BACA SAYS THAT THE JAILS COMMISSIONS RECS ARE FINE, BUT THE HARSH FINDINGS BEHIND THEM….UH…WELL, MAYBE NOT SO MUCH
Sheriff Lee Baca gave an interview to KPCC’s Larry Mantel on Thursday. The transcript is worth reading carefully. And….it’s not heartening.
In answer to questions from Mantle Baca characterizes the proposed Inspector General as basically someone who does little more than ferry communication back between the department and the Board of Supervisors, but certainly not any one with any…you know…. real power.
The most alarming moment of the interview is the sheriff’s contention that while the Jails Commissions recommendations are very swell, the findings underlying recommendations were “accusations” not fact.
Here’s a clip from a couple of the most relevant exchanges:
Did you [err] in trusting those under you to manage the jails?
“No, I think the findings of the commission were accusations but there were no probative investigations of the accusations. I have investigated some of them and I’m getting contradictive evidence.”
So are you taking issue with the findings of these commissions?
“I questions the facts that make the findings…I will go out and find out whether the facts support the finding… but the recommendations are sensible sound many are things I had been trying to do but I need support and funding to do them. The raggedness of the findings is not my biggest concern, but no I’m not convinced that the individuals being blamed for the problems are the cause of the problems….
Read the rest.
FBI ORDERED TO PAY S.F. JOURNALIST $470,000 AFTER WITHHOLDING FOIA-REQUESTED RECORDS
What a cheering bit of news, after the incredibly vexing Public Records Act-related judgement by the CA Fed Judge earlier this month.
Vivian Ho at the SF Chron has the story. Here’s the opening clip:
A federal judge this week ordered the FBI to pay a San Francisco journalist almost half a million dollars for withholding records he requested under the Freedom of Information Act.
Seth Rosenfeld, a former reporter at The Chronicle and the San Francisco Examiner, won $470,459 in attorneys’ fees for two lawsuits he filed – one in 1990 and another in 2007 – while researching the 1960s protest movement in Berkeley.
The lawsuits were two of five he filed against the FBI and the Justice Department starting in 1985. He requested a variety of records pertaining to the FBI’s covert operations at UC Berkeley and its secret relationship with former President Ronald Reagan.
Rosenfeld used the information he received from the FBI in articles for The Chronicle and the Examiner, as well as in his book “Subversives: The FBI’s War on Student Radicals, and Reagan’s Rise to Power,” which was released in August.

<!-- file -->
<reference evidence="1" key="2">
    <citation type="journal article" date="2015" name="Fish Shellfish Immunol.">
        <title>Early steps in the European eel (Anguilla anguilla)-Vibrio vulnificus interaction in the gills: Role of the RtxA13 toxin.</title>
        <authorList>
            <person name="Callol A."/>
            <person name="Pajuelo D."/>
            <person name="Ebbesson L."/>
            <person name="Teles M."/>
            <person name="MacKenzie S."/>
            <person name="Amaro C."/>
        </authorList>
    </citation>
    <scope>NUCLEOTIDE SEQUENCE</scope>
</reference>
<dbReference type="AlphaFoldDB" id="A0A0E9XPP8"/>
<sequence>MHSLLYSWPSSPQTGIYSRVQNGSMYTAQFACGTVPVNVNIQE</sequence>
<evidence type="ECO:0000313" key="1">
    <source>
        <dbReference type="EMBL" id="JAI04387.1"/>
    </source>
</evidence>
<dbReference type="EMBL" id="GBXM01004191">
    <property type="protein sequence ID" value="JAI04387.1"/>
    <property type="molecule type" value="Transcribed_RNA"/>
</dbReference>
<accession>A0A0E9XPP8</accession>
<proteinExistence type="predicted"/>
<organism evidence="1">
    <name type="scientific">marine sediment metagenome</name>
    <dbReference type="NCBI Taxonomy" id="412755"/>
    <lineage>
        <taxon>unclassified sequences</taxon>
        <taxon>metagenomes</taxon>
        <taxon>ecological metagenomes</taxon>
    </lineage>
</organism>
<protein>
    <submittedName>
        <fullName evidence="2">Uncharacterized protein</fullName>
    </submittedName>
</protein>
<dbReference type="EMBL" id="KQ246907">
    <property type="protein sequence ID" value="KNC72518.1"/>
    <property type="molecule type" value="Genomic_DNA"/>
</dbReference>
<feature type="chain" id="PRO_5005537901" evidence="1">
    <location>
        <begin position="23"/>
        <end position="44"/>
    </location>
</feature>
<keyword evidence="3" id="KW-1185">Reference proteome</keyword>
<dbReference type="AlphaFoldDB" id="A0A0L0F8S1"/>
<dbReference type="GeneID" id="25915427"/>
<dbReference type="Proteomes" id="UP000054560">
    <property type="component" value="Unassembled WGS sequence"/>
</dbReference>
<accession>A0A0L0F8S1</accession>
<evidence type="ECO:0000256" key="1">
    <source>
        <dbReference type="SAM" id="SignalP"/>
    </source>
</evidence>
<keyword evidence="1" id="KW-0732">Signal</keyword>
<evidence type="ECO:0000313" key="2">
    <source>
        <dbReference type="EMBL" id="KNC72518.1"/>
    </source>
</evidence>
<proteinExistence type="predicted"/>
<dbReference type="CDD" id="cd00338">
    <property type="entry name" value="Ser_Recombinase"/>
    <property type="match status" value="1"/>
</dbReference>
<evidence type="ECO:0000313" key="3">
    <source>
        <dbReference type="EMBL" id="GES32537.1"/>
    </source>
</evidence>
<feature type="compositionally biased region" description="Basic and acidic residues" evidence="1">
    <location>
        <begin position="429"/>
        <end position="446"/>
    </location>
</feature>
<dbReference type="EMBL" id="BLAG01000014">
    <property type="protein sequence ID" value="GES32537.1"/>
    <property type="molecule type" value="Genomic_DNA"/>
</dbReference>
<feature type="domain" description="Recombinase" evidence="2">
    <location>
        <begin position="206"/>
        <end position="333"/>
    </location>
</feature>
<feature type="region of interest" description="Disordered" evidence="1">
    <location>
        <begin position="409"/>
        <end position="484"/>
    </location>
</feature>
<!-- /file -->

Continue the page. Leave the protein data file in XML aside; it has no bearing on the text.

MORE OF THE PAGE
Rosenfeld said the FBI had failed to turn over all of the documents he requested, and that it wasn’t until he engaged them in a series of legal battles that the agency released thousands of pages.
Justice Department attorneys, who represented the FBI, argued that the agency would have released the documents even if Rosenfeld hadn’t filed suit. They said “bureaucratic difficulty, not recalcitrant behavior” slowed the releases.
Oh, poor, poor FBI. The dog ate its ability to adequately search.
As it happens, U.S. District Judge Edward Chen was not in the least sympathetic. The awarded $$ will go to the First Amendment Project of Oakland, and two the law firm of Bryan Cave, which represented Rosenfeld pro bono.
THE NEW YORKER WRITES ABOUT THE MYTH OF VOTER FRAUD
This New Yorker story by award winning-investigative journalist Jane Mayer about the issue of voter fraud, is one step away from our usual criminal justice subject matter, but in the current elections season, it is very much worth your time.
Here’s how it opens:
Teresa Sharp is fifty-three years old and has lived in a modest single-family house on Millsdale Street, in a suburb of Cincinnati, for nearly thirty-three years. A lifelong Democrat, she has voted in every Presidential election since she turned eighteen. So she was agitated when an official summons from the Hamilton County Board of Elections arrived in the mail last month. Hamilton County, which includes Cincinnati, is one of the most populous regions of the most fiercely contested state in the 2012 election. No Republican candidate has ever won the Presidency without carrying Ohio, and recent polls show Barack Obama and Mitt Romney almost even in the state. Every vote may matter, including those cast by the seven members of the Sharp family—Teresa, her husband, four grown children, and an elderly aunt—living in the Millsdale Street house.
The letter, which cited arcane legal statutes and was printed on government letterhead, was dated September 4th. “You are hereby notified that your right to vote has been challenged by a qualified elector,” it said. “The Hamilton County Board of Elections has scheduled a hearing regarding your right to vote on Monday, September 10th, 2012, at 8:30 a.m. . . . You have the right to appear and testify, call witnesses and be represented by counsel.”
“My first thought was, Oh, no!” Sharp, who is African-American, said. “They ain’t messing with us poor black folks! Who is challenging my right to vote?”
The answer to Sharp’s question is that a new watchdog group, the Ohio Voter Integrity Project, which polices voter-registration rolls in search of “electoral irregularities,” raised questions about her eligibility after consulting a government-compiled list of local properties and mistakenly identifying her house as a vacant lot…